Summit pressure: Behind the scenes, Cameron’s anti-Russia strategy might be faltering

Britain's Nato diplomacy is on a knife-edge ahead of next month's Wales summit, with agreement proving elusive over the buildup of Nato forces against Russia.

There are just 16 days to go until 60 heads of state, 1,500 media and 180 VIPs descend on Wales for the first Nato summit since Chicago's in May 2012.

This is a critical period for the alliance. Its mission in Afghanistan is coming to a close just as Russia's actions in Ukraine have created a new, more familiar threat to European security.

David Cameron has been among those calling on Nato to adopt a tough response to Vladimir Putin's "aggression" – but sources within the Foreign Office have indicated many of his proposals in a letter to Nato leaders sent out on August 2nd are "still being worked on".

"Six months into the Russia-Ukraine crisis we must agree on long-term measures to strengthen our ability to respond quickly to any threat, to reassure those allies who fear for their own country's security and to deter any Russian aggression," the prime minister wrote.

"All Nato allies have already contributed to the alliance's response to this crisis and we should agree how we can sustain a robust presence in Eastern Europe, consistent with the Nato-Russia Founding Act, to make clear to Russia that neither Nato nor its members will be intimidated."

Cameron called for a "new exercise schedule adapted to the new security environment".

In practice, this involves moving troops into countries like Poland. But hopes that troops could be permanently based in former Warsaw Pact countries have faltered. Diplomats now accept a 'rapid reinforcement option' is more likely.

Vital to this would be the pre-positioning of equipment and supplies. This could still be accepted by Nato member states, but more persuading appears to be necessary before the summit.

The prime minister also called for "an enhanced Nato response force" which "should be part of a broader action plan that enables us to respond more quickly to any threat against any member of the alliance, including when we have little warning".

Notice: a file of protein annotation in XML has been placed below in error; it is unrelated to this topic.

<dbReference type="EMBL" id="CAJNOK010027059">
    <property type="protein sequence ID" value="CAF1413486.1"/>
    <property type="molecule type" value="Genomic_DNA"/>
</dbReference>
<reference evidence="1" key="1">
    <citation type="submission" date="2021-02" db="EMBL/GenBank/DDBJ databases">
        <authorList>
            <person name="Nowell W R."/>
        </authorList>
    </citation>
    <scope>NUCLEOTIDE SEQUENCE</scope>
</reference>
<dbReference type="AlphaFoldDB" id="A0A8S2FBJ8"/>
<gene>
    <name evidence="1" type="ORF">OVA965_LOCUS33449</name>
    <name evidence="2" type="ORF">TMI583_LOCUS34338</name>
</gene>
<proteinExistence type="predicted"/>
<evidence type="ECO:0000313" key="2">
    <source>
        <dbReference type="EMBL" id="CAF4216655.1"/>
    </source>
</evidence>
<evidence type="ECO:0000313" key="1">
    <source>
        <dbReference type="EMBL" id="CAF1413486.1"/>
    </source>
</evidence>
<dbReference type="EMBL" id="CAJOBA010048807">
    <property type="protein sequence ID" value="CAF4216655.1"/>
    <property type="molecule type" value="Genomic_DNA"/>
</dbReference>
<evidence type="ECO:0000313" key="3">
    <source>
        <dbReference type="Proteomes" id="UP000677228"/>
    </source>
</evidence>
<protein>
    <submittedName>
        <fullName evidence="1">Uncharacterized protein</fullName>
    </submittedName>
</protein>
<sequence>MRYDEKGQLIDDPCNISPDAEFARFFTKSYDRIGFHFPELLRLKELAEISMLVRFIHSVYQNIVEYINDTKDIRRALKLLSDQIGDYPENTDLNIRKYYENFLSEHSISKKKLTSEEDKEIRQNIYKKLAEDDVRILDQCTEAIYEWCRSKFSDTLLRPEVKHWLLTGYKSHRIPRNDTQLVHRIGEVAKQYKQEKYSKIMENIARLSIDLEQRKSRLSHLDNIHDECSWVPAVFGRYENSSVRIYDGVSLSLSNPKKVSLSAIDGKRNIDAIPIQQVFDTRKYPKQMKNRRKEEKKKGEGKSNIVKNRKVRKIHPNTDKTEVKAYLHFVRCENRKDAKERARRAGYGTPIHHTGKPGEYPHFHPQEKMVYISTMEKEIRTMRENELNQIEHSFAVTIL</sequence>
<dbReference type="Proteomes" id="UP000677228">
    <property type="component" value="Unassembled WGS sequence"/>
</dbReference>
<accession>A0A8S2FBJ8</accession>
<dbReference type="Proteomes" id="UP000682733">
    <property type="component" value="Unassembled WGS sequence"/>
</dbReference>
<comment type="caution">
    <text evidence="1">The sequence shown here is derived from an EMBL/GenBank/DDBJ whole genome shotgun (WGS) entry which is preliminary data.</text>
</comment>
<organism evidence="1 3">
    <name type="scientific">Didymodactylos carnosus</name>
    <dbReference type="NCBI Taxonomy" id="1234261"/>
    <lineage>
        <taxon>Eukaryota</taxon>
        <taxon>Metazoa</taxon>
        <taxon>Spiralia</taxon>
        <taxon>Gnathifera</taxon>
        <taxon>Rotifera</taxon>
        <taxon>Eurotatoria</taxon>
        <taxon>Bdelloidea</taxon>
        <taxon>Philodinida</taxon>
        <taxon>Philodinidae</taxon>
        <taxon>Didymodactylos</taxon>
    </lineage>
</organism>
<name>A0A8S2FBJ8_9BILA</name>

But agreement has already been reached on the idea of a 'readiness action plan'. The idea is being promoted by Nato secretary-general Anders Fogh Rasmussen and General Philip Breedlove, Nato's supreme allied commander in Europe.

Writing in the Wall Street Journal, the pair argue that "speed is of the essence to deter sudden threats along Nato's borders".

They have called for a number of steps including upgraded intelligence gathering and sharing, updated defence plans and "the presence of Nato forces in eastern Europe for as long as necessary".

British diplomats are most confident about the establishment of a forward headquarters for Breedlove, which defence experts say is an essential part of the revised response to Russia.

The most likely location for such a base would be Szczecin, an existing regional Nato headquarters in north-east Poland.

"There are no definite answers yet," a senior Foreign Office source said.

"But there will be a fairly substantial package designed to provide real reassurance to allies who are anxious about their security."

Britain is one of just four Nato member states which spend two per cent of more of their GDP on defence spending.

Its representatives at the summit will point out Nato's total defence spending has fallen by 20% in the last five years. In the same period, Russia's defence spending has increased by 50%.

"To a number of Nato allies, it no longer feels completely credible to go on taking the peace dividend," the Foreign Office source added.

"We probably can secure the commitment that allies will halt the fall in defence spending. It will mark the start of a sea change in attitudes, in that allies realise they need to commit to defence."

The summit takes place on September 4th-5th at Celtic Manor, near Cardiff.

Dr Jonathan Eyal, international studies director at the Royal United Services Institute think-tank, told Nato faced intense pressure to overcome its member states' divisions in the face of the Russian threat.

"If the Nato summit concludes with no demonstrable moves to move equipment for Nato troops, this will be interpreted by the Russians as a sign of weakness," he warned.

"What Vladimir Putin has done in Ukraine has turned Russia's prophecy [of Nato confrontation] into a self-fulfilling threat."